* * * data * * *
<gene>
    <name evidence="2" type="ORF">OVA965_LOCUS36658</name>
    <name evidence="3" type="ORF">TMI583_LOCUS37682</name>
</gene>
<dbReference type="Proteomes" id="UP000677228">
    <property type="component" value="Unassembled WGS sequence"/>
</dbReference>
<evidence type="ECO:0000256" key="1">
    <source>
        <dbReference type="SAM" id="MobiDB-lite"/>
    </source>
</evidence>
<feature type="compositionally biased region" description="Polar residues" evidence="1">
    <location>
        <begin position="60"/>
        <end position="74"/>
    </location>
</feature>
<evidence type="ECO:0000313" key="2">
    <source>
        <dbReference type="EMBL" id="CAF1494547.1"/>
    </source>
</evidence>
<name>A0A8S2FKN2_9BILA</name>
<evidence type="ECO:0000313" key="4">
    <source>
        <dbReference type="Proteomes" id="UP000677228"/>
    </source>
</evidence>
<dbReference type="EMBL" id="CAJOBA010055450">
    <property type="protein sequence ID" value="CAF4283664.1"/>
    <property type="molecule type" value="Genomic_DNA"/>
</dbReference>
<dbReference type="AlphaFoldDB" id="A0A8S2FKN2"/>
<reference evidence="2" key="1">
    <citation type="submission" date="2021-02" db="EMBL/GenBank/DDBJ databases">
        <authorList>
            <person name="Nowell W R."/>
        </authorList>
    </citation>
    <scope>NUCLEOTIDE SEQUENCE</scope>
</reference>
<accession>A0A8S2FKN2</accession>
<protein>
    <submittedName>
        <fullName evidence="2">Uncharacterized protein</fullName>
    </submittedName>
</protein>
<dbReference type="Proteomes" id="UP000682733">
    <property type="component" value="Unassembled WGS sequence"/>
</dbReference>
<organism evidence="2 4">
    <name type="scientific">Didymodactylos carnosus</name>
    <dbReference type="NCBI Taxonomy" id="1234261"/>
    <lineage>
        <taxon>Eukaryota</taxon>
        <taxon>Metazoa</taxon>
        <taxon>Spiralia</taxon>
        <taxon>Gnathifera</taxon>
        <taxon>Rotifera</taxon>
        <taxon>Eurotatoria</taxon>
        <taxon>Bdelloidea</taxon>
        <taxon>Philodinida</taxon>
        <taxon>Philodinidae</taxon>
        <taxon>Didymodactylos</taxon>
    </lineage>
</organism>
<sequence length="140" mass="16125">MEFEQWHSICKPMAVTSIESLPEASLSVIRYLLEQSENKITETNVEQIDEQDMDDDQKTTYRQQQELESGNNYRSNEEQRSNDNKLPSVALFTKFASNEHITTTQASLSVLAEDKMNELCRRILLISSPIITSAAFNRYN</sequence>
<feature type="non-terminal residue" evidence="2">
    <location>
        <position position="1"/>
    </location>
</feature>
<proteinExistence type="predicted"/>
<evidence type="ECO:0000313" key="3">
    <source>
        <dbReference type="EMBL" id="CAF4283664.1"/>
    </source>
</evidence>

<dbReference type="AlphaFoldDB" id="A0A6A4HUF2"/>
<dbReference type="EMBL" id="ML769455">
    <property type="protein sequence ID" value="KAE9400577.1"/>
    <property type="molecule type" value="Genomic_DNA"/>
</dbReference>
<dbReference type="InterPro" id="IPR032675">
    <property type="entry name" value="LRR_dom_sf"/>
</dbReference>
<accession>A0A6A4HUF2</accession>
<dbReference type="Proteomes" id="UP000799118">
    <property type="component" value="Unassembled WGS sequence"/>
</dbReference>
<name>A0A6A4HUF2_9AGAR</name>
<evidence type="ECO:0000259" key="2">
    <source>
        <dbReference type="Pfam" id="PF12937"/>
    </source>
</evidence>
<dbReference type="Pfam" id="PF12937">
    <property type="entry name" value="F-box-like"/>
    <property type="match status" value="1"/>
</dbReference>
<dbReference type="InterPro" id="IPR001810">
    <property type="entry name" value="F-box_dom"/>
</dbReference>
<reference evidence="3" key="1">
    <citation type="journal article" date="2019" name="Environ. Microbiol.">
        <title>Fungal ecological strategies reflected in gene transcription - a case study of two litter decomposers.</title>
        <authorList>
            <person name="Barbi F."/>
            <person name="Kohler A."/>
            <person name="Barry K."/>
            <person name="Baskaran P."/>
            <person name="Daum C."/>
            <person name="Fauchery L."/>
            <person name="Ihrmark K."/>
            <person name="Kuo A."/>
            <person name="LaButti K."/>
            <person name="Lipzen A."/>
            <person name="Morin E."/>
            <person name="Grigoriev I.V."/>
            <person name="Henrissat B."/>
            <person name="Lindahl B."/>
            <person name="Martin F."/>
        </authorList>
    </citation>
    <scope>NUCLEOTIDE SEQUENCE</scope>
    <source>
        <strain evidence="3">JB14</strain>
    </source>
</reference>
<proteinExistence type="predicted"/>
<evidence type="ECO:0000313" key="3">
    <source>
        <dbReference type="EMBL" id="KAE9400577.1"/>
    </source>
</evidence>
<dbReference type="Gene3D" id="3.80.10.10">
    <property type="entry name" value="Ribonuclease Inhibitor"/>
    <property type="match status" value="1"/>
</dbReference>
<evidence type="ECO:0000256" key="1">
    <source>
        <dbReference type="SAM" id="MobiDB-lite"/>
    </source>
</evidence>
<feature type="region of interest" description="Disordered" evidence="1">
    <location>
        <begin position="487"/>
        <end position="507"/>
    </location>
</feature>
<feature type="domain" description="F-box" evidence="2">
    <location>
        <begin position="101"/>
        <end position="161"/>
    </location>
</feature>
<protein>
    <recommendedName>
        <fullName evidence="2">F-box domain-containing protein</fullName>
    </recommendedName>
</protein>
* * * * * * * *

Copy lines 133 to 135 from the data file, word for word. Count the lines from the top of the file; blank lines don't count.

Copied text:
    <source>
        <dbReference type="EMBL" id="KAE9400577.1"/>
    </source>